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5, 8 and 10 Precepts

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Here is a comparison of 5, 8 and 10 precepts.  The Buddhist who follows five precepts is known as a regular lay Buddhist.  The person who follows 8 precepts is known as a serious Buddhist yogi.   The person who follows the 10 precepts is known as a novice monk.  A bhikkhu follows 227 rules.

It is important to know these classes to know which rules are more important to follow.  It also can explain, what class of rules a monk is following.  It is a unique way of looking at Monastic Morality.  It is also important for lay people who take 8 precepts to really take real 8 precepts. If a lay person takes 8 precepts but knows they will not follow them, they are lying and not only breaking one of the first precepts and generating bad kamma, but they are practicing rights and rituals, something that is in the opposite direction as Enlightenment and what The Buddha preached.

The conversation I had with another monk who approached me with a question a few months ago is below:

Question: “Bhante, what is worse, to eat after NOON or to use money? I think that using money is worse because money is a “forfeiture” classed rule (Nissaggiyā Pācittiyā) and eating is only a confession classed rule (pācittiya).”

A comparison of 5, 8 and 10 precepts
A comparison of 5, 8 and 10 precepts

Answer: (modified slightly)
“Let us look at the 3 levels of precepts. Regular lay people follow 5 precepts, serious lay yogis follow 8 precepts and novice monks follow 10 precepts*.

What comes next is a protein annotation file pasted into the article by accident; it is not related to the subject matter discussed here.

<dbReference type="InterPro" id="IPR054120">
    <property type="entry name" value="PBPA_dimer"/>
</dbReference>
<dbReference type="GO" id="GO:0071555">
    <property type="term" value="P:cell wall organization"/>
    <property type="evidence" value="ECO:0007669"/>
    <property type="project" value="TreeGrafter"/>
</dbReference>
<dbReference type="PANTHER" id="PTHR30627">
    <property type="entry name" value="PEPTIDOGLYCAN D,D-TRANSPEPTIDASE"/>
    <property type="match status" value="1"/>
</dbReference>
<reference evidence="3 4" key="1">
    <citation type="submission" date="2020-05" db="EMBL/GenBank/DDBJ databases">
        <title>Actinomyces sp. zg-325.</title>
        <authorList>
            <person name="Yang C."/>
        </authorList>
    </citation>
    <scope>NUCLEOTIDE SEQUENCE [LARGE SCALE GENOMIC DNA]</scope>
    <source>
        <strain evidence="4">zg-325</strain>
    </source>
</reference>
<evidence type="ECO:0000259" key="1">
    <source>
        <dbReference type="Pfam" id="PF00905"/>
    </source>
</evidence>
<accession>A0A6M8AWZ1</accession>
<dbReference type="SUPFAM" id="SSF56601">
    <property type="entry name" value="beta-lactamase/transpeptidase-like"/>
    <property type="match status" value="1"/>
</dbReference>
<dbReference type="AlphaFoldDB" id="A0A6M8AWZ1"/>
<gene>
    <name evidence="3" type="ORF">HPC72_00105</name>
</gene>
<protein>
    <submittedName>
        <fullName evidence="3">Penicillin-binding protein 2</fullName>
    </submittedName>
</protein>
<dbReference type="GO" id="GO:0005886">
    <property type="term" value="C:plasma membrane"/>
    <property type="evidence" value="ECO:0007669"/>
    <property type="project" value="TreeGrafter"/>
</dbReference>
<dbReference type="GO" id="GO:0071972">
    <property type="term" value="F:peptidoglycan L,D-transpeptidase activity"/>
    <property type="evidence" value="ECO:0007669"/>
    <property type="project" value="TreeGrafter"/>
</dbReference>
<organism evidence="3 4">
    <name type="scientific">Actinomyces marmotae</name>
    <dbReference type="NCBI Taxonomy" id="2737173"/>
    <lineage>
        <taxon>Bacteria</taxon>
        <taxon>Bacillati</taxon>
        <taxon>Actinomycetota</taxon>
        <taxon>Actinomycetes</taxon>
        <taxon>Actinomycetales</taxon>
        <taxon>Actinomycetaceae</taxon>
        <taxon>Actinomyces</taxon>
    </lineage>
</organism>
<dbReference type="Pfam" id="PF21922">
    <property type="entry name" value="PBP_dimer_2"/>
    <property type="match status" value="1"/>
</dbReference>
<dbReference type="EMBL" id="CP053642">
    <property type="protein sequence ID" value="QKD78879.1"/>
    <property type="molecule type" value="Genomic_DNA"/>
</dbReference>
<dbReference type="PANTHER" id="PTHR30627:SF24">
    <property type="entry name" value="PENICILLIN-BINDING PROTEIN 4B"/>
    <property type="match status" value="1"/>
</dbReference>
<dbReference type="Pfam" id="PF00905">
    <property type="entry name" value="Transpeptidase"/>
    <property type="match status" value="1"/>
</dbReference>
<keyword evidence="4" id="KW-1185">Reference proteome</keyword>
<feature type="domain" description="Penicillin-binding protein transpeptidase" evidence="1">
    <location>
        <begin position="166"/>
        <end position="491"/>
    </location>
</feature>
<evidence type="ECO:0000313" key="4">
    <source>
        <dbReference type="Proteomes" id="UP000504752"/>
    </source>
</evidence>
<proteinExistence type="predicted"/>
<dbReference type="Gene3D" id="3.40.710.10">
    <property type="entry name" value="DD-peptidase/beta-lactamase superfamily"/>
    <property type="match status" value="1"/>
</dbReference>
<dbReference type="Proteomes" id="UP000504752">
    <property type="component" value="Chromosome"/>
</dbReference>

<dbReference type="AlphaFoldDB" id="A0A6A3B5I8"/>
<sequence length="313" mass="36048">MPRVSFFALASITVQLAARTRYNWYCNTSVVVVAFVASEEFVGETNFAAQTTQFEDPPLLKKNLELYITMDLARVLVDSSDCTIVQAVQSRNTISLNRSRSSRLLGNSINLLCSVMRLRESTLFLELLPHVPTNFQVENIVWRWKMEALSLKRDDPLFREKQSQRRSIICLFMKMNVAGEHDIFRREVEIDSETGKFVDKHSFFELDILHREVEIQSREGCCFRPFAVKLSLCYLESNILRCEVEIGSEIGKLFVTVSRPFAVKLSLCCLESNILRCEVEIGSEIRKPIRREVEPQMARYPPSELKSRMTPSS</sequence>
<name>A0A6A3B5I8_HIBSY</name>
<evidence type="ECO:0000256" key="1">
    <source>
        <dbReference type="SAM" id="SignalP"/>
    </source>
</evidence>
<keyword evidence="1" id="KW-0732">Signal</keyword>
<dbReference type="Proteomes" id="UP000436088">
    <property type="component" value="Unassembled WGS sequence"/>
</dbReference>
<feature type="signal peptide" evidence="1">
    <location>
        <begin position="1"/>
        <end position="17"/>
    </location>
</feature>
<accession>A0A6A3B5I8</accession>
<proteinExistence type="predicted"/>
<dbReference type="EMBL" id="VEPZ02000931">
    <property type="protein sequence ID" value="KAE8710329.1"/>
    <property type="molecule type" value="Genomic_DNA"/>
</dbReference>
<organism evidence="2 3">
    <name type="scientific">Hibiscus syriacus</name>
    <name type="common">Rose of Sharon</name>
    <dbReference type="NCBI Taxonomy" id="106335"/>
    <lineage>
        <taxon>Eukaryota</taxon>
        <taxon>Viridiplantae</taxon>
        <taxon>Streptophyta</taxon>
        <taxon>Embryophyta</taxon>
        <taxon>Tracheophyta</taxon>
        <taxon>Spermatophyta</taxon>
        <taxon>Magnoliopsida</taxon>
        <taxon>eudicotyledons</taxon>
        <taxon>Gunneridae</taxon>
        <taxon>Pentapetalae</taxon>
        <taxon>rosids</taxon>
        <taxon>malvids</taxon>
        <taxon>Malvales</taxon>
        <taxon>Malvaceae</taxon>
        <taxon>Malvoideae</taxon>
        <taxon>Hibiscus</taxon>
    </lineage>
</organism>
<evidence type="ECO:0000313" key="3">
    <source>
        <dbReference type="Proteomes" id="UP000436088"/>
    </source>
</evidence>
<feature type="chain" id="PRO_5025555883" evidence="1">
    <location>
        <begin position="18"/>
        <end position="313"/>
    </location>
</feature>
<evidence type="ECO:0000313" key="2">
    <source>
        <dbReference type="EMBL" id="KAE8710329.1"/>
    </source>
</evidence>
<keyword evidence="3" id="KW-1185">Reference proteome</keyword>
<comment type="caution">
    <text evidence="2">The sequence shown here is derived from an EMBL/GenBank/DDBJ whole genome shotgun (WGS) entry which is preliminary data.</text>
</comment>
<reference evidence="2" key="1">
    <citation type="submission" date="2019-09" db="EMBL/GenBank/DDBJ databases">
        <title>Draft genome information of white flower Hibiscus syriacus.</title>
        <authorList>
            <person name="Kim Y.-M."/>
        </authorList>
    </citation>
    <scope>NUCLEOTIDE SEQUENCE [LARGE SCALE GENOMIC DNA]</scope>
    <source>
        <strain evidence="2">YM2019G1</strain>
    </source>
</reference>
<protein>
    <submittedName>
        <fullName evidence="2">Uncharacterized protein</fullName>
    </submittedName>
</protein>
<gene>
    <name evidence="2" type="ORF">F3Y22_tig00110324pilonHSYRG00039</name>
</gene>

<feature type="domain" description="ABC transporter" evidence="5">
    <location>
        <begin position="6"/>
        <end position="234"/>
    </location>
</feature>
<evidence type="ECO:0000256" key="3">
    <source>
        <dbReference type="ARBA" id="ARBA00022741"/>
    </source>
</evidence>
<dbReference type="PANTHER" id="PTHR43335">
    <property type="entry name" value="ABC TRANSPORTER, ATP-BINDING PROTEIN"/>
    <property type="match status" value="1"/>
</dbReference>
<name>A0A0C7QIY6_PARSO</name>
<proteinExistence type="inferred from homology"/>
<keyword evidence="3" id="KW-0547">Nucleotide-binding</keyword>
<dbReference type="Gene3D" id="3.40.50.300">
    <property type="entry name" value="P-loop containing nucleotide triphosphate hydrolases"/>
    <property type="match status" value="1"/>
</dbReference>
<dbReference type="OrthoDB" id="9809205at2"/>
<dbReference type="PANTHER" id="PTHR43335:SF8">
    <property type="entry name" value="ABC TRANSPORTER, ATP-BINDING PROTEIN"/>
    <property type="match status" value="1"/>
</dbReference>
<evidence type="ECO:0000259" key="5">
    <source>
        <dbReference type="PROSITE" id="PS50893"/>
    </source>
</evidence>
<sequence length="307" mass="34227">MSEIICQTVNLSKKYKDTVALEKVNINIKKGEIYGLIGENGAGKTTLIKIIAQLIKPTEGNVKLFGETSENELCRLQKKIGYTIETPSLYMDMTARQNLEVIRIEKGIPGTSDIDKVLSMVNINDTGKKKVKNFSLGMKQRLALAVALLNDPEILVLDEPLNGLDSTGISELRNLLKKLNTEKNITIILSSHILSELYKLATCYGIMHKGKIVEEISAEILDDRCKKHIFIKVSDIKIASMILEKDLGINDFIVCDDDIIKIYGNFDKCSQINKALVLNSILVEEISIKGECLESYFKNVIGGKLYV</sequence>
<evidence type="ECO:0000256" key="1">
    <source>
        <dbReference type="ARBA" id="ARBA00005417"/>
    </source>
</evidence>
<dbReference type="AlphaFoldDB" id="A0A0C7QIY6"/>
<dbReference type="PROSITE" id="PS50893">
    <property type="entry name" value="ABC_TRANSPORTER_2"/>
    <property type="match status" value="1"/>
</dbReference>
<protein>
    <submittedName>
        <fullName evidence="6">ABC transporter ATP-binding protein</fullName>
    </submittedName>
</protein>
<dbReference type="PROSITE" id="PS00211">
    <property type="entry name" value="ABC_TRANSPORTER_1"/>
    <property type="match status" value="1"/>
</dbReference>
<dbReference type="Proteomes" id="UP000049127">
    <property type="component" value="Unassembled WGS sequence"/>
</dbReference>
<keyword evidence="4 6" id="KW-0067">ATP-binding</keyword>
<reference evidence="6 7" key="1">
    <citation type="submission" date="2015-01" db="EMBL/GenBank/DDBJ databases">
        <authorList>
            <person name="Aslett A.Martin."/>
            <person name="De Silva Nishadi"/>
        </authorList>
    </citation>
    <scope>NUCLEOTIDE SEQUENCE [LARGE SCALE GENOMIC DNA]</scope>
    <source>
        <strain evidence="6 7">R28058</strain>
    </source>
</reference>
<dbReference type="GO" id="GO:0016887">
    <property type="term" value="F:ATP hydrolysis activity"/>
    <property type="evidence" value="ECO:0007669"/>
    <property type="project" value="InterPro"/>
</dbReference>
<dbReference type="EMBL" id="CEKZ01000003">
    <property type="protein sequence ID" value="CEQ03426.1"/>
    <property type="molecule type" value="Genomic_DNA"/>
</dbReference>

Lay People
1. Killing
2. Stealing
3. Sexual Misconduct
4. Lying
5. Intoxicants

Serious Lay People
1. Killing
2. Stealing
3. Celibacy
4. Lying
5. Intoxicants
6. Eating after NOON
7a. Entertainment
7b. Beautification & Adornments
8. High & large beds

Novice Monks
1. Killing
2. Stealing
3. Celibacy
4. Lying
5. Intoxicants
6. Eating after NOON
7. Entertainment
8. Beautification & Adornments
9. High & large beds
10. Using Money

We could say that one can be defined by the rules they follow. So it is important to not use money. If a monk uses money, he is only following the rules of a serious Buddhist lay person and not even a novice monk. There is only one rule that separates the serious lay practitioner and the novice monk and that is using money. However, if one eats after NOON, he is no longer even following the rules of a Serious Buddhist Lay Person. He is just following the rules of a regular “run of the mill” Buddhist Lay person. About the classes of offenses. Lying is simply “only a confession classed rule (Pācittiyā).” Do you agree that a monk who lies is below the morality of a monk who eats after NOON and below a monk who uses money? Of course, because he is no longer classed as following the rules of even a simple Buddhist lay person. He is sub-humane. The Buddha said, “In the same way, Rahula, when anyone feels no shame in telling a deliberate lie, there is no evil, I tell you, he will not do.” (MN 61).  Therefore, although breaking both eating and money rules are bad, we can say that eating after NOON is worse because the monk is not even following the morality of a serious Lay Buddhist practitioner. He is only following the precepts of a “run of the mill” lay Buddhist person.

*Rules 7a and 7b and are abbreviated into general terms. Although the rules are all negative rules, I left “celibacy” as a non-negation. It really should read non-celibacy, but I think it is clear and understood this way since we know them as rules.

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